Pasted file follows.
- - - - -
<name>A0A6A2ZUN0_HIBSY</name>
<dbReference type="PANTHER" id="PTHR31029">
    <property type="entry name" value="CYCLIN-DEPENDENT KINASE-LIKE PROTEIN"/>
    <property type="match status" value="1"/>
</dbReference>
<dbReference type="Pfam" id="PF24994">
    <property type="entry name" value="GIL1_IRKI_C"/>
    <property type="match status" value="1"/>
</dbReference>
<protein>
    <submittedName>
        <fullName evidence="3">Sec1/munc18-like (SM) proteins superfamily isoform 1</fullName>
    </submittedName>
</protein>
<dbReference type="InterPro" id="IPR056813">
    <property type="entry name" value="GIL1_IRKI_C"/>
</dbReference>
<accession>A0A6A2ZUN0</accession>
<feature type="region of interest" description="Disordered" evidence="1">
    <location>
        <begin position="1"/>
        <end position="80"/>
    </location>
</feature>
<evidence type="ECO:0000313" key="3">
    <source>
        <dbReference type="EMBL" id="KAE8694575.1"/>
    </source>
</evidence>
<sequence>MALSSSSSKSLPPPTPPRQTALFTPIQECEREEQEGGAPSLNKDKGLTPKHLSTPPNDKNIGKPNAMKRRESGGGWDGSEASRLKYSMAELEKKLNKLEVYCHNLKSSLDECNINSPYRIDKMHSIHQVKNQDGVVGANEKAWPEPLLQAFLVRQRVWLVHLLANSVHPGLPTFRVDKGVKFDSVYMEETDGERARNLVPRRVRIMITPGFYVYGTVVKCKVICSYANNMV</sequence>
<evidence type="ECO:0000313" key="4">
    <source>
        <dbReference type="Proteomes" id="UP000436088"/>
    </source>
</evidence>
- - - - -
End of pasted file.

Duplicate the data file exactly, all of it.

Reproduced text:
<name>A0A6A2ZUN0_HIBSY</name>
<dbReference type="PANTHER" id="PTHR31029">
    <property type="entry name" value="CYCLIN-DEPENDENT KINASE-LIKE PROTEIN"/>
    <property type="match status" value="1"/>
</dbReference>
<dbReference type="Pfam" id="PF24994">
    <property type="entry name" value="GIL1_IRKI_C"/>
    <property type="match status" value="1"/>
</dbReference>
<protein>
    <submittedName>
        <fullName evidence="3">Sec1/munc18-like (SM) proteins superfamily isoform 1</fullName>
    </submittedName>
</protein>
<dbReference type="InterPro" id="IPR056813">
    <property type="entry name" value="GIL1_IRKI_C"/>
</dbReference>
<accession>A0A6A2ZUN0</accession>
<feature type="region of interest" description="Disordered" evidence="1">
    <location>
        <begin position="1"/>
        <end position="80"/>
    </location>
</feature>
<evidence type="ECO:0000313" key="3">
    <source>
        <dbReference type="EMBL" id="KAE8694575.1"/>
    </source>
</evidence>
<sequence>MALSSSSSKSLPPPTPPRQTALFTPIQECEREEQEGGAPSLNKDKGLTPKHLSTPPNDKNIGKPNAMKRRESGGGWDGSEASRLKYSMAELEKKLNKLEVYCHNLKSSLDECNINSPYRIDKMHSIHQVKNQDGVVGANEKAWPEPLLQAFLVRQRVWLVHLLANSVHPGLPTFRVDKGVKFDSVYMEETDGERARNLVPRRVRIMITPGFYVYGTVVKCKVICSYANNMV</sequence>
<evidence type="ECO:0000313" key="4">
    <source>
        <dbReference type="Proteomes" id="UP000436088"/>
    </source>
</evidence>